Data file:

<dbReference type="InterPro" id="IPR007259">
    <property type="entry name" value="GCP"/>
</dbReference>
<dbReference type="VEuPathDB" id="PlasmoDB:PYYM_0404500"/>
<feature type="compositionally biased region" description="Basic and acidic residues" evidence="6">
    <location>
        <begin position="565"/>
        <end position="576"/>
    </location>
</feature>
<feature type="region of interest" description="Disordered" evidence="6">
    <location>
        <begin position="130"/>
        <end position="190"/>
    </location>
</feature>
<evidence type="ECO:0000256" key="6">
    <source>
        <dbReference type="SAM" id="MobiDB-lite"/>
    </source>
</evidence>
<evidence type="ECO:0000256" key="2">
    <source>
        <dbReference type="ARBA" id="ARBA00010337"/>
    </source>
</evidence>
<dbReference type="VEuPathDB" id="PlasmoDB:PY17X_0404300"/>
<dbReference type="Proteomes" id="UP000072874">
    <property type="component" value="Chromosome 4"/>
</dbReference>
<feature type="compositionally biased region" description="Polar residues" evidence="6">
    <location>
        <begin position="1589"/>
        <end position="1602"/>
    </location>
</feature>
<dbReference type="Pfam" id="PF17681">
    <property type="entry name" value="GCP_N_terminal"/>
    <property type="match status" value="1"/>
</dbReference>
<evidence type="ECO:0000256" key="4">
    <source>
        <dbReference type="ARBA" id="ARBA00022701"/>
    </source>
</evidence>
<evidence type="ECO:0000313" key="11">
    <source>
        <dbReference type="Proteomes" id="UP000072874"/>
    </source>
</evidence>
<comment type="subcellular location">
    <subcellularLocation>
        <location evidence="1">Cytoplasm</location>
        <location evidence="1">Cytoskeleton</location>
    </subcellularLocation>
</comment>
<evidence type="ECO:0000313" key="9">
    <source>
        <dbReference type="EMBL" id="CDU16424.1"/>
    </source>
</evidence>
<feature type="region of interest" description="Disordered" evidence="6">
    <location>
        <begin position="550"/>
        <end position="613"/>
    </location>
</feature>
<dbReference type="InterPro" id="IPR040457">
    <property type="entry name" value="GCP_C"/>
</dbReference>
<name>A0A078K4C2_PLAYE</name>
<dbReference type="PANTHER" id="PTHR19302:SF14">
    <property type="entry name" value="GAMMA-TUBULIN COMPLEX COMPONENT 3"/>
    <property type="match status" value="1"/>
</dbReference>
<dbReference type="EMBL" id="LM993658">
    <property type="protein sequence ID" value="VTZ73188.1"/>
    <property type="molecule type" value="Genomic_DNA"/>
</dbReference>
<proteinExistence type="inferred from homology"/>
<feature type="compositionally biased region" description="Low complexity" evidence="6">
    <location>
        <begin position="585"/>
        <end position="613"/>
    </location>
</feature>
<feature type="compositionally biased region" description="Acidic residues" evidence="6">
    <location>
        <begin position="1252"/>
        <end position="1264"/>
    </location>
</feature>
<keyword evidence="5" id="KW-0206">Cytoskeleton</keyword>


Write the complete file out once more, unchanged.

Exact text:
<dbReference type="InterPro" id="IPR007259">
    <property type="entry name" value="GCP"/>
</dbReference>
<dbReference type="VEuPathDB" id="PlasmoDB:PYYM_0404500"/>
<feature type="compositionally biased region" description="Basic and acidic residues" evidence="6">
    <location>
        <begin position="565"/>
        <end position="576"/>
    </location>
</feature>
<feature type="region of interest" description="Disordered" evidence="6">
    <location>
        <begin position="130"/>
        <end position="190"/>
    </location>
</feature>
<evidence type="ECO:0000256" key="6">
    <source>
        <dbReference type="SAM" id="MobiDB-lite"/>
    </source>
</evidence>
<evidence type="ECO:0000256" key="2">
    <source>
        <dbReference type="ARBA" id="ARBA00010337"/>
    </source>
</evidence>
<dbReference type="VEuPathDB" id="PlasmoDB:PY17X_0404300"/>
<dbReference type="Proteomes" id="UP000072874">
    <property type="component" value="Chromosome 4"/>
</dbReference>
<feature type="compositionally biased region" description="Polar residues" evidence="6">
    <location>
        <begin position="1589"/>
        <end position="1602"/>
    </location>
</feature>
<dbReference type="Pfam" id="PF17681">
    <property type="entry name" value="GCP_N_terminal"/>
    <property type="match status" value="1"/>
</dbReference>
<evidence type="ECO:0000256" key="4">
    <source>
        <dbReference type="ARBA" id="ARBA00022701"/>
    </source>
</evidence>
<evidence type="ECO:0000313" key="11">
    <source>
        <dbReference type="Proteomes" id="UP000072874"/>
    </source>
</evidence>
<comment type="subcellular location">
    <subcellularLocation>
        <location evidence="1">Cytoplasm</location>
        <location evidence="1">Cytoskeleton</location>
    </subcellularLocation>
</comment>
<evidence type="ECO:0000313" key="9">
    <source>
        <dbReference type="EMBL" id="CDU16424.1"/>
    </source>
</evidence>
<feature type="region of interest" description="Disordered" evidence="6">
    <location>
        <begin position="550"/>
        <end position="613"/>
    </location>
</feature>
<dbReference type="InterPro" id="IPR040457">
    <property type="entry name" value="GCP_C"/>
</dbReference>
<name>A0A078K4C2_PLAYE</name>
<dbReference type="PANTHER" id="PTHR19302:SF14">
    <property type="entry name" value="GAMMA-TUBULIN COMPLEX COMPONENT 3"/>
    <property type="match status" value="1"/>
</dbReference>
<dbReference type="EMBL" id="LM993658">
    <property type="protein sequence ID" value="VTZ73188.1"/>
    <property type="molecule type" value="Genomic_DNA"/>
</dbReference>
<proteinExistence type="inferred from homology"/>
<feature type="compositionally biased region" description="Low complexity" evidence="6">
    <location>
        <begin position="585"/>
        <end position="613"/>
    </location>
</feature>
<feature type="compositionally biased region" description="Acidic residues" evidence="6">
    <location>
        <begin position="1252"/>
        <end position="1264"/>
    </location>
</feature>
<keyword evidence="5" id="KW-0206">Cytoskeleton</keyword>